The original Blade Runner is an iconic and hugely influential movie, a cult classic. Like a lot of cult classics, it is also a bit of a storytelling failure. The dystopian future it portrays, with logos of Pan Am and Atari and other dead corporations, is now in retrospect an alternate future. In this alternate future of the new film, we still have Pan Am and Atari logos, and even references to the former Soviet Union. (These are slotted in alongside obvious paid product placements for Johnnie Walker whisky in “futuristic” square bottles, and Sony electronic products that you can’t buy). The visual world-building achieved in Blade Runner is some of the best and most convincing ever achieved in science fiction cinema, if not the best, but the new film gives it a run for its money.
The noir elements in the original Blade Runner are gorgeous, especially in the cuts that eliminated the mawkish, irritating voiceover. How I despised that voice-over when I saw the film in the theater! In fact, it was Blade Runner that led me to track down and watch a number of old noir films. As in those noir films such as He Walked By Night, atmosphere and menace are everything. Character development and plot can, and often do, fall by the wayside a bit.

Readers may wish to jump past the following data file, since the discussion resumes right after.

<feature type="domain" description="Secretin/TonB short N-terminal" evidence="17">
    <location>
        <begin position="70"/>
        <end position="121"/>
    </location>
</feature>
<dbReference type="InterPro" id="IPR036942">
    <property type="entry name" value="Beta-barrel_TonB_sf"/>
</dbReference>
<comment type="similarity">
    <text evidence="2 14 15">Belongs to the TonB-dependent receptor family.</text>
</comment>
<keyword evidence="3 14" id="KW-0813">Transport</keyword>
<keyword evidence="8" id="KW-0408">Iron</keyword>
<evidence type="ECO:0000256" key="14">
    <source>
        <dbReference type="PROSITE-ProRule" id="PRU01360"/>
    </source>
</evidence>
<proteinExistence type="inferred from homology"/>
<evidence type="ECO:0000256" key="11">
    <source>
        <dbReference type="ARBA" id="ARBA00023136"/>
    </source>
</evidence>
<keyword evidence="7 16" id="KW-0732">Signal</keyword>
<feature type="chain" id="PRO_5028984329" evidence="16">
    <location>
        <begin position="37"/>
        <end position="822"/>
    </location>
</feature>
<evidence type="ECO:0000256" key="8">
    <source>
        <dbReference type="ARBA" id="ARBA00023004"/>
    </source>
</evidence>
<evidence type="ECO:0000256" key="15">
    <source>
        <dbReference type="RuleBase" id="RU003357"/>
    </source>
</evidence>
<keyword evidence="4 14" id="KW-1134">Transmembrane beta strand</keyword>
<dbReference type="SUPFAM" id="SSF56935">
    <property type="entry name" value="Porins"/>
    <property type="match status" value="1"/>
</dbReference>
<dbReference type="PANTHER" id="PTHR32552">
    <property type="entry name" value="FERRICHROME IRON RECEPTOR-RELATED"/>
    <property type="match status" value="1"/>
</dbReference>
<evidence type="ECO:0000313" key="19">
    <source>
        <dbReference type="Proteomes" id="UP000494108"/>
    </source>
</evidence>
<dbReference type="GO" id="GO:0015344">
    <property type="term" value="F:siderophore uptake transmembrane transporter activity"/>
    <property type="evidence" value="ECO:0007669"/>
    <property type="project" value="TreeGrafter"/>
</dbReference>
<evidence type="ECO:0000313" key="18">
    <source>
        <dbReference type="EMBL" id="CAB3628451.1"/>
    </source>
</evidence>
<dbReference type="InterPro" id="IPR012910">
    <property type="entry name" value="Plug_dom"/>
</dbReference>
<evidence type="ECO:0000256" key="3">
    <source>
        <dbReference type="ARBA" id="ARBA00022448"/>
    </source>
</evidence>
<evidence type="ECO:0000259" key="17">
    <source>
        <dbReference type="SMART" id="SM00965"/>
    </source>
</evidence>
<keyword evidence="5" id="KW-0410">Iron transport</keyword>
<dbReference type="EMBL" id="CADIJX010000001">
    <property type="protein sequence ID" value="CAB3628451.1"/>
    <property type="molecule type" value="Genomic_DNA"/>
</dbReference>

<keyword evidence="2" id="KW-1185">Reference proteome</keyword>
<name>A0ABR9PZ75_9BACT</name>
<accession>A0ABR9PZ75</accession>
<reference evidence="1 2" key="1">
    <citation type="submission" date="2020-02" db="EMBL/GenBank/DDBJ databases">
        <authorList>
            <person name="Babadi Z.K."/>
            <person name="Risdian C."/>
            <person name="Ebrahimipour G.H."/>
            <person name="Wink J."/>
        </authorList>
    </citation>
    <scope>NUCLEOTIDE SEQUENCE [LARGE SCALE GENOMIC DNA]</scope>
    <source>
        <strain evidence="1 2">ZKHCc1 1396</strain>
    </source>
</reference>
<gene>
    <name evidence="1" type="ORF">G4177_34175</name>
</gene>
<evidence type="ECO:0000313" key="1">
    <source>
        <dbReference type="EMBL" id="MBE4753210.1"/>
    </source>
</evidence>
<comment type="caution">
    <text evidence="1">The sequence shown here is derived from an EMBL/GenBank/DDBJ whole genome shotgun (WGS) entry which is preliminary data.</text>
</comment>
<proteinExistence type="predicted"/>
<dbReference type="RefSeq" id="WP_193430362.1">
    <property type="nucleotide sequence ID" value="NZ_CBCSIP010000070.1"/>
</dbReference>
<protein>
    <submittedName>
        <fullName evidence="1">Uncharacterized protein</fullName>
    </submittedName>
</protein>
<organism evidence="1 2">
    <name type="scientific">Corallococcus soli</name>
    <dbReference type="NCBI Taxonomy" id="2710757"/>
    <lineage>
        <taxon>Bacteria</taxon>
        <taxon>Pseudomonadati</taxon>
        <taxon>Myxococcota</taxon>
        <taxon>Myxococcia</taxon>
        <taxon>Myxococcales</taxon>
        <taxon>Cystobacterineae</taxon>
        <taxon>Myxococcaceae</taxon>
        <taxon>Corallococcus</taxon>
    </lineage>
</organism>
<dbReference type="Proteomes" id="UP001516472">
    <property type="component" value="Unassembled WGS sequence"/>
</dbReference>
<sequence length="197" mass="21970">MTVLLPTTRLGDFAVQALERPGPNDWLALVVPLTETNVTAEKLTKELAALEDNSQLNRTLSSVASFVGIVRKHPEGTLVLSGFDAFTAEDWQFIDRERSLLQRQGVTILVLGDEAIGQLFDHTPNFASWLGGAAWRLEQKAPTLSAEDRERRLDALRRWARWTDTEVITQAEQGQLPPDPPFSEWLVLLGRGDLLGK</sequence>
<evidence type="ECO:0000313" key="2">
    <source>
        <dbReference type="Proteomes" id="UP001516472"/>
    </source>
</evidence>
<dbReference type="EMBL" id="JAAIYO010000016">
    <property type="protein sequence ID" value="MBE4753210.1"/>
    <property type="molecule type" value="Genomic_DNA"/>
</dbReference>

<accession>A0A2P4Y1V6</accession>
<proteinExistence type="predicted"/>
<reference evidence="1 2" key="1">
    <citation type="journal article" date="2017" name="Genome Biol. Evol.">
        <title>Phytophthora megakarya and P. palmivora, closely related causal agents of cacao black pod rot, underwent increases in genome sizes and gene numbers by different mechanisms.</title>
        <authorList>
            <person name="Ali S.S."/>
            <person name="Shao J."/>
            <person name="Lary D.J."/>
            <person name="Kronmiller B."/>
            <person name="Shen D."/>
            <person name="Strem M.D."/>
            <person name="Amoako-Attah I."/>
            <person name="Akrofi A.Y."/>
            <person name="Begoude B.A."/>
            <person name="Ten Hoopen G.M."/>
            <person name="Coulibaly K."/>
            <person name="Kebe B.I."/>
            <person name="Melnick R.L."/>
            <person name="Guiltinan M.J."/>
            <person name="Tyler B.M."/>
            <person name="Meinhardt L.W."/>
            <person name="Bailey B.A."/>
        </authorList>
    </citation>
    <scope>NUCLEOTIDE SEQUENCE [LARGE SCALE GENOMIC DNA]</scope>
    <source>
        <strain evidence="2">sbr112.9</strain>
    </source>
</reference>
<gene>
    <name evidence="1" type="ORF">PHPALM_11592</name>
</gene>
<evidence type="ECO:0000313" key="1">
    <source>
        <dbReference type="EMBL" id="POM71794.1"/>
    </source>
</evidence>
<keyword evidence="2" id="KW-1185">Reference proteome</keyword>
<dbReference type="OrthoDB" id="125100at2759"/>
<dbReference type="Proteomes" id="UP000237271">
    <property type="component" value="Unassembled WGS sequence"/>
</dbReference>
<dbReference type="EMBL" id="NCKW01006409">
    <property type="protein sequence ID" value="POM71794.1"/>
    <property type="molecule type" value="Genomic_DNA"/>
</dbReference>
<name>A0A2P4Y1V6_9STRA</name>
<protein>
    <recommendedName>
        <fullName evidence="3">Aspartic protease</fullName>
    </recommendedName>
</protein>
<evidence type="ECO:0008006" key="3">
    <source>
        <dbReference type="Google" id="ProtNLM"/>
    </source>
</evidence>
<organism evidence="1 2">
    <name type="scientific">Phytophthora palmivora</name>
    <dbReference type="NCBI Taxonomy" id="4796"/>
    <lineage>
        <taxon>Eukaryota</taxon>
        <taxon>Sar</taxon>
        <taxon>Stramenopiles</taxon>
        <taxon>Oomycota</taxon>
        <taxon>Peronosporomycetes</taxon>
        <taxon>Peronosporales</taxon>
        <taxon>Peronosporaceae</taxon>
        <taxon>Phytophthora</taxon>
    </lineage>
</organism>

Blade Runner, while retaining a slow and atmosphereic mood throughout, actually devolves into a science fiction horror film reminiscent of some of the worst work of Roger Corman, in films such as Galaxy of Terror. The cameras linger on greasy, bloody, rain-drenched faces, eyeballs floating in tanks, skulls being crushed, eyeballs being gouged out, blood spraying, bones breaking, and nails stabbing through hands. The climax is a seemingly interminable cat-and-mouse chase scene with plenty of cheap jump scares. The romance, between Deckard and Rachael, is portrayed darkly, with little chemistry, and a scene that feels in 2017 like we are watching a date rape; it raises the question of whether a slave, fleeing her master and evading the police by sleeping with a cop, has the option not to consent to sex. In the Director’s Cut there is no happy, or even happier, ending; no one is really redeemed, except when their hands are washed clean by death.